AN ELECTRON MICROSCOPIC STUDY OF CELL DEGENERATION IN CHICK EMBRYO SPINAL GANGLIA

AN ELECTRON MICROSCOPIC STUDY OF CELL DEGENERATION IN CHICK EMBRYO SPINAL GANGLIA An electron microscopic study of cell degeneration in chick embryo spinal ganglia Cell degeneration which normally occurs during development was studied under the electron microscope in thoracic spinal ganglia of chicken embryos. Cells undergoing degeneration were often identified as primitive neuroblasts or transitional cells between the primitive and intermediate neuroblast, and sometimes as intermediate neuroblasts. Degeneration seems to begin with nuclear alterations (chromatin condensation and segregation of the nucleolar components) and ribosomal changes (polysomal disaggregation, and displacement of many membrane‐associated ribosomes). Soon the Golgi complex is no longer recognizable. Successively, large masses of finely granular material become prominent in the nucleus, the nuclear envelope breaks down, many mitochondria appear altered, many vacuoles with clear contents become evident, and ribosome crystals appear. At the end of the process the degenerated cell appears as a shrunken mass of granular debris and membrane fragments. Some neuroblastic processes contain clumped filaments and microtubules and/or polymorphic dense bodies. These structural changes are not unique to this degenerative process, but closely resemble those following other types of injuries of the nerve cell. A drastic reduction in the nuclear synthesis of RNA, and a profound impairment in protein synthesis are probably the main biochemical events which occur in these degenerating cells. Degeneration, which probably affects the neuroblasts which fail to establish appropriate connections with the periphery, seems to be one of the major factors controlling cell number in the spinal ganglia. http://www.deepdyve.com/assets/images/DeepDyve-Logo-lg.png Neuropathology & Applied Neurobiology Wiley

AN ELECTRON MICROSCOPIC STUDY OF CELL DEGENERATION IN CHICK EMBRYO SPINAL GANGLIA

Neuropathology & Applied Neurobiology, Volume 2 (4) – Jul 1, 1976

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Publisher
Wiley
Copyright
Copyright © 1976 Wiley Subscription Services, Inc., A Wiley Company
ISSN
0305-1846
eISSN
1365-2990
DOI
10.1111/j.1365-2990.1976.tb00501.x
Publisher site
See Article on Publisher Site

Abstract

An electron microscopic study of cell degeneration in chick embryo spinal ganglia Cell degeneration which normally occurs during development was studied under the electron microscope in thoracic spinal ganglia of chicken embryos. Cells undergoing degeneration were often identified as primitive neuroblasts or transitional cells between the primitive and intermediate neuroblast, and sometimes as intermediate neuroblasts. Degeneration seems to begin with nuclear alterations (chromatin condensation and segregation of the nucleolar components) and ribosomal changes (polysomal disaggregation, and displacement of many membrane‐associated ribosomes). Soon the Golgi complex is no longer recognizable. Successively, large masses of finely granular material become prominent in the nucleus, the nuclear envelope breaks down, many mitochondria appear altered, many vacuoles with clear contents become evident, and ribosome crystals appear. At the end of the process the degenerated cell appears as a shrunken mass of granular debris and membrane fragments. Some neuroblastic processes contain clumped filaments and microtubules and/or polymorphic dense bodies. These structural changes are not unique to this degenerative process, but closely resemble those following other types of injuries of the nerve cell. A drastic reduction in the nuclear synthesis of RNA, and a profound impairment in protein synthesis are probably the main biochemical events which occur in these degenerating cells. Degeneration, which probably affects the neuroblasts which fail to establish appropriate connections with the periphery, seems to be one of the major factors controlling cell number in the spinal ganglia.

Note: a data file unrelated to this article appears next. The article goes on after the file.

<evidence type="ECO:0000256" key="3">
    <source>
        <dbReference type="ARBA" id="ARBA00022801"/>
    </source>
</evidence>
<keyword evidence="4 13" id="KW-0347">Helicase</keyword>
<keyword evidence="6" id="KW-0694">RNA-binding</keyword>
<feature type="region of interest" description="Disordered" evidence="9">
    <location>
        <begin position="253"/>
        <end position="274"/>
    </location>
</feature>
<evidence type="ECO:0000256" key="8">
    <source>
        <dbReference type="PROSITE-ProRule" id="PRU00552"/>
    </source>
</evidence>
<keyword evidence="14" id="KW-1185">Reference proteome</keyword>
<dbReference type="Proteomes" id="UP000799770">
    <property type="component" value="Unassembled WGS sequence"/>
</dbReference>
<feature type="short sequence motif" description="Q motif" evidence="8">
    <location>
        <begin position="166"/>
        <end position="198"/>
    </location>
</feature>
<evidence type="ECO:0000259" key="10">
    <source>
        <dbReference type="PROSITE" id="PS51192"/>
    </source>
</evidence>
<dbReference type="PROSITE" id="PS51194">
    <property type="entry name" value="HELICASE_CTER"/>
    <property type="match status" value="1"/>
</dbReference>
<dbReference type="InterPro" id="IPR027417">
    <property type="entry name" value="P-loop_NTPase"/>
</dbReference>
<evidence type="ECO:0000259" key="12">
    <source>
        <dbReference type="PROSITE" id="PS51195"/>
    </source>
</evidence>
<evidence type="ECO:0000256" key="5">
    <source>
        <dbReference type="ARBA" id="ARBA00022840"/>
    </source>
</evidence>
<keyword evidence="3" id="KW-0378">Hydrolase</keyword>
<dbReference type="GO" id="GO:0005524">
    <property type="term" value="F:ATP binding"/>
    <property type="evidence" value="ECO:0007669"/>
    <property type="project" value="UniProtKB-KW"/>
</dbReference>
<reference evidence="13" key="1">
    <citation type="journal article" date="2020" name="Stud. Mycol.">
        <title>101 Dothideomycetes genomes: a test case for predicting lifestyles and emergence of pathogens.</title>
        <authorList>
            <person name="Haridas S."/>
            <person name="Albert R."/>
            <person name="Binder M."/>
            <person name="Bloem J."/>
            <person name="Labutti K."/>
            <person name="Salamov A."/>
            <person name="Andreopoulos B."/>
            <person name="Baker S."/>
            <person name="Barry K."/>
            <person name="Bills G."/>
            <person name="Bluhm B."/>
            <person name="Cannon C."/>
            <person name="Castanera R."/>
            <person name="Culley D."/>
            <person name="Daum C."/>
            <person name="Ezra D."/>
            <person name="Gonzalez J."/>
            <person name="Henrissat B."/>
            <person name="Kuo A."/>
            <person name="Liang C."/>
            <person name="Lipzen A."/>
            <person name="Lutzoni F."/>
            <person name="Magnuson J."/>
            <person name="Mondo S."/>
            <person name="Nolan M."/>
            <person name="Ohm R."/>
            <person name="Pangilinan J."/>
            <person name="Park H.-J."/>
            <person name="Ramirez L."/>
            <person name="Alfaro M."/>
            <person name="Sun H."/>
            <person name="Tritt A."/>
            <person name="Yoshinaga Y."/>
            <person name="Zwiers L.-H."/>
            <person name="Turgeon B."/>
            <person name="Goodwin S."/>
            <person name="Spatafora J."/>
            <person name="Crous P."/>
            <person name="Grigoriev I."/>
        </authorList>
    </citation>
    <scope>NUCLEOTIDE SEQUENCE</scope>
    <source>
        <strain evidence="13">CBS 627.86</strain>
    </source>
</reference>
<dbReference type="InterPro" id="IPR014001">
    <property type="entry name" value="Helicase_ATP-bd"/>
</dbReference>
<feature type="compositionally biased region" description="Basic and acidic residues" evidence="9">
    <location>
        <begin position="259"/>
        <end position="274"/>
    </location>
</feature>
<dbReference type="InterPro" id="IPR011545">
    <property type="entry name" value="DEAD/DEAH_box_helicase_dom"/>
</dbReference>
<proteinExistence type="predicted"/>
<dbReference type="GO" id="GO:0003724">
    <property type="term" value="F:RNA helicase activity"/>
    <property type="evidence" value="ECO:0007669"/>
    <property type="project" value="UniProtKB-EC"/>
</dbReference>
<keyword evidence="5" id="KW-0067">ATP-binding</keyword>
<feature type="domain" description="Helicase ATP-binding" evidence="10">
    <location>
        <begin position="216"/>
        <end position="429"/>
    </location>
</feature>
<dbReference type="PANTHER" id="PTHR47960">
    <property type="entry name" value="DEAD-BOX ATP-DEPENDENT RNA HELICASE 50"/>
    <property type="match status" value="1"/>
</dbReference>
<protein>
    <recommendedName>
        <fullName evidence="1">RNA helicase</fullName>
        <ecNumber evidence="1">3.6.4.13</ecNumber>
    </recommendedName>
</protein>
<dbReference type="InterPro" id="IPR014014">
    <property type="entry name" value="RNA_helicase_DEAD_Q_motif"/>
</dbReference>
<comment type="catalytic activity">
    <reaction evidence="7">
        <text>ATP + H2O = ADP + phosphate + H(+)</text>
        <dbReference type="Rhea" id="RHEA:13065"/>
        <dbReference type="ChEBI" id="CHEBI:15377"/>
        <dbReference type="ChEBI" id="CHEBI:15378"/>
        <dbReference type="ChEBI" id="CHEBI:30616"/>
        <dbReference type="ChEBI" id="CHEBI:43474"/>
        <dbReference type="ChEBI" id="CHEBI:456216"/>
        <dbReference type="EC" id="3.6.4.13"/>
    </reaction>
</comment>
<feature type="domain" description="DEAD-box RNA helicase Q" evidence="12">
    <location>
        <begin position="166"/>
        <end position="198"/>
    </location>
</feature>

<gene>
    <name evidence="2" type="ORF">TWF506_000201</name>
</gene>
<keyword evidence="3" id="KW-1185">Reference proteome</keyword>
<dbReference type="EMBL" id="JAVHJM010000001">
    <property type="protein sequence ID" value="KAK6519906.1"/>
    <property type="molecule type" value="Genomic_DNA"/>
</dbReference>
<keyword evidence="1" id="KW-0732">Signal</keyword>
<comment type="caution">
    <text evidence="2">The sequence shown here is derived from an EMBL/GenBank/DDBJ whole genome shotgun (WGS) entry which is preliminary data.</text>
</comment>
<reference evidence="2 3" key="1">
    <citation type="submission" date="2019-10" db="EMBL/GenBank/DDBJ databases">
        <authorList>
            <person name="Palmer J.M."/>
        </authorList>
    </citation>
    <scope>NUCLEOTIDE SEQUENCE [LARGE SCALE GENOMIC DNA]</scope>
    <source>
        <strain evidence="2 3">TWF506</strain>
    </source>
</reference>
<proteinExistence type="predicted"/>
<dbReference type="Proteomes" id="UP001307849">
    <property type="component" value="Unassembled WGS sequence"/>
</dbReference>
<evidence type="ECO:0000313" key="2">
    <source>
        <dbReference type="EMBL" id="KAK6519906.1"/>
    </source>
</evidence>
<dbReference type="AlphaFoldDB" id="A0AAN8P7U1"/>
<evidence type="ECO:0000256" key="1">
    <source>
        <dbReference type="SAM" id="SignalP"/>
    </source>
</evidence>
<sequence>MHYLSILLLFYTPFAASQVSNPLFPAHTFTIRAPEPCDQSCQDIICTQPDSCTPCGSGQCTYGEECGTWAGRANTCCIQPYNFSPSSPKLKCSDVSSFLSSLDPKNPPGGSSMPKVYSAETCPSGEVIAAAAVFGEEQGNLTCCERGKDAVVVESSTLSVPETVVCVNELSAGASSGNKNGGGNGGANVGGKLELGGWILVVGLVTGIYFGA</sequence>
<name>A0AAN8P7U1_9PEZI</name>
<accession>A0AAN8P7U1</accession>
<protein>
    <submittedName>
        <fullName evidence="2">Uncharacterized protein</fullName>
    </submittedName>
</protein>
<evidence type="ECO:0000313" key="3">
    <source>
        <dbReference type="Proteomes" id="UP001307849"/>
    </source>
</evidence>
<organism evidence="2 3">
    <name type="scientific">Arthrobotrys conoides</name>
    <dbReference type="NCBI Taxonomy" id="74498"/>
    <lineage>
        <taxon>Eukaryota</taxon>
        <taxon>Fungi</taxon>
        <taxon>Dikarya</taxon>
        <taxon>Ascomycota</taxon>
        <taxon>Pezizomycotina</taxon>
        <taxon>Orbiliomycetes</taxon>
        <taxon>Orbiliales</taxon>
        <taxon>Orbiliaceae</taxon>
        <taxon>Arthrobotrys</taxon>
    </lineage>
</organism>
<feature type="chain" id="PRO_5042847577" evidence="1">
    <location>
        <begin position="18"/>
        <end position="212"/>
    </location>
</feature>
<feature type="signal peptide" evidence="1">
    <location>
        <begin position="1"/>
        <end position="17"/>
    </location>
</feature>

Journal

Neuropathology & Applied NeurobiologyWiley

Published: Jul 1, 1976

References

  • Lysosomal packaging in differentiating and degenerating anuran lateral motor column neurons
    DECKER, DECKER
  • The effects of bilateral extirpation of the anterior limb rudiments in Amblystoma embryos
    DETWILER, DETWILER
  • Cell death in the embryonic chick spinal cord
    O'CONNOR, O'CONNOR; WYTTENBACH, WYTTENBACH
  • Neuronal perikarya with dispersed, single ribosomes in the visual cortex of Macaca mulatta
    PALAY, PALAY; BILLINGS‐GAGLIARDI, BILLINGS‐GAGLIARDI; CHAN‐PALAY, CHAN‐PALAY
  • The response of ventral horn neurons to axonal transection
    PRICE, PRICE; PORTER, PORTER
  • The use of lead citrate at high pH as an electron‐opaque stain in electron microscopy
    REYNOLDS, REYNOLDS
  • A simplified lead citrate stain for use in electron microscopy
    VENABLE, VENABLE; COGGESHALL, COGGESHALL
  • Transient, focal accumulation of axonal mitochondria during the early stages of wallerian degeneration
    WEBSTER, WEBSTER

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